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General News of Friday, 9 October 2020

Source: www.ghanaweb.com

Meet Abdallah Mohammed who served 11 years in prison for allegedly stealing ¢10.00

Arrested at age 15, remanded for 21 days and sentenced to serve a jail term of 25 years at the Kumasi Central Prison, Abdallah Mohammed was accused of stealing GH¢10.00 but denied this accusation.

According to him, he was beaten mercilessly by a mob he met at the Aboabo station in Kumasi when he was returning with his girlfriend from the station to his house. His ¢16.00 he had on him at the time of his arrest was taken and he was later handed over to the Kumasi Zongo Police over an accusation of stealing ¢10.00.

“I was returning home from Aboabo station in Kumasi with my area girl, along the railway line we met some mob. When we saw them, they said this is one of them. I was trying to convince them that I am not one of them but they wouldn’t listen. I was beaten mercilessly [...] and handed me over to the officers at Zongo Police Station,” Abdallah Mohammed recounted.

He continued: “I spent five days in cells, then later the CID came to call me and asked what happened. Whilst talking, he was using a ruler to hit my hands and head saying I should speak the truth and name those I went with to steal the money with. He then told me he’ll take me to court. On my ninth day, I was sent to Circuit Court 1 and I was remanded.”

After serving 11 years two months out of his 25 years in prison, Mohammed was released on September 22, 2020, after successfully appealing against the sentence. He is now a 27-year-old adult.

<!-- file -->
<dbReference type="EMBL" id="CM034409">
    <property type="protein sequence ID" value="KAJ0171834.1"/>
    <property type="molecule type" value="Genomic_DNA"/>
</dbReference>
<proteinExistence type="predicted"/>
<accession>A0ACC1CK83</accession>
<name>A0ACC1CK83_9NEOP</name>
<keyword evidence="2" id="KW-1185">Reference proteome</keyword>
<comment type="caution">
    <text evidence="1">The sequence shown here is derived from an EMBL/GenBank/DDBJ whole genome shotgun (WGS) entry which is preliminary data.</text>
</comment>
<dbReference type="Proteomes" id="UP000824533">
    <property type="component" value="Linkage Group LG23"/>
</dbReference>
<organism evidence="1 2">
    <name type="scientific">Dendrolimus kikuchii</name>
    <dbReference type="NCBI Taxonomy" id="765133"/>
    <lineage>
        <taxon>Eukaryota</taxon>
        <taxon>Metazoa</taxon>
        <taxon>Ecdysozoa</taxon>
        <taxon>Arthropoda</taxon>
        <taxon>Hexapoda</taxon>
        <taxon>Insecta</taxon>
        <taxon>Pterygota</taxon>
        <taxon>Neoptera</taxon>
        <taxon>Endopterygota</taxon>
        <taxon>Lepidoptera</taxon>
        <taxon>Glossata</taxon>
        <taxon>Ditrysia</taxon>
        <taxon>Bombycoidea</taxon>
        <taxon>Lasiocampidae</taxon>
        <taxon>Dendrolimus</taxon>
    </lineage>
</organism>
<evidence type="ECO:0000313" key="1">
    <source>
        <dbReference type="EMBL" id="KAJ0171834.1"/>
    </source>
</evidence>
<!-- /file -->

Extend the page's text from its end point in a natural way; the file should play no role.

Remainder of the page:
When his story was first told by the CDD’s Corruption Watch programme in 2019, a law firm, JustKing and Associates, decided to offer a pro-bono service to get him justice.

He narrated that he became aware of the publication of his story while in prison when some inmates who had access to stories in the media informed him that he was trending online.

He said many human rights institutions and some individuals he did not know began visiting in jail, something that angered the prison wardens. As a result, he claims he was assaulted verbally for making his case public through the media, and his mother was accused of being behind the publications.

Abdallah Mohammed indicated that he was asked to pack his belongings and prepare for a transfer to the Cape Coast Maximum Security Prison in the Central Region on October 10, 2019.

Throughout his stay in prison, until the news of his release was announced on September 21, 2020, Mohammed trained himself to become a professional barber.

“I was there when a prison officer came and asked me how I will feel if I should be freed within now and Friday and I told him I will be happy. Then he told me to pack my things and prepare for my release. Although I was happy to hear that, I didn’t prepare like instructed because I didn’t believe it,” he recounted.

“On September 22, 2020, I was on my normal routine, cutting the hair of an inmate when I was summoned to the office. I was asked if I had finished packing as instructed and I said no. The officer was shocked. He then asked me to rush in and get my things because my mother was waiting outside to take me home. Even at that point, I still wasn’t sure if it was real. It was when I got to the entrance of the prison that I realized it was indeed real and I was truly free,” he added.

Having come out from the confining pillars of prison, Mohammed was very hopeful of reuniting with his grandmother, a woman he grew up calling ‘mom’ because he thought she was rather his biological mother, but unfortunately, he received the sad news of her passing away.

“One thing I was really happy about was that I was going to see my grandmother again. Unfortunately for me, I was informed when I got home that the family was preparing to hold her 40-day observation in Islam. We lost the opportunity to see each other again before she passed,” he sadly said.

Mohammed’s grandmother, he explained, was not informed of his arrest nor given the opportunity to be at his trial.

Mohammed desires to start over his life again in Accra, something he thinks will help him begin to forget about the past. As it stands, he does not know how to start his life again.

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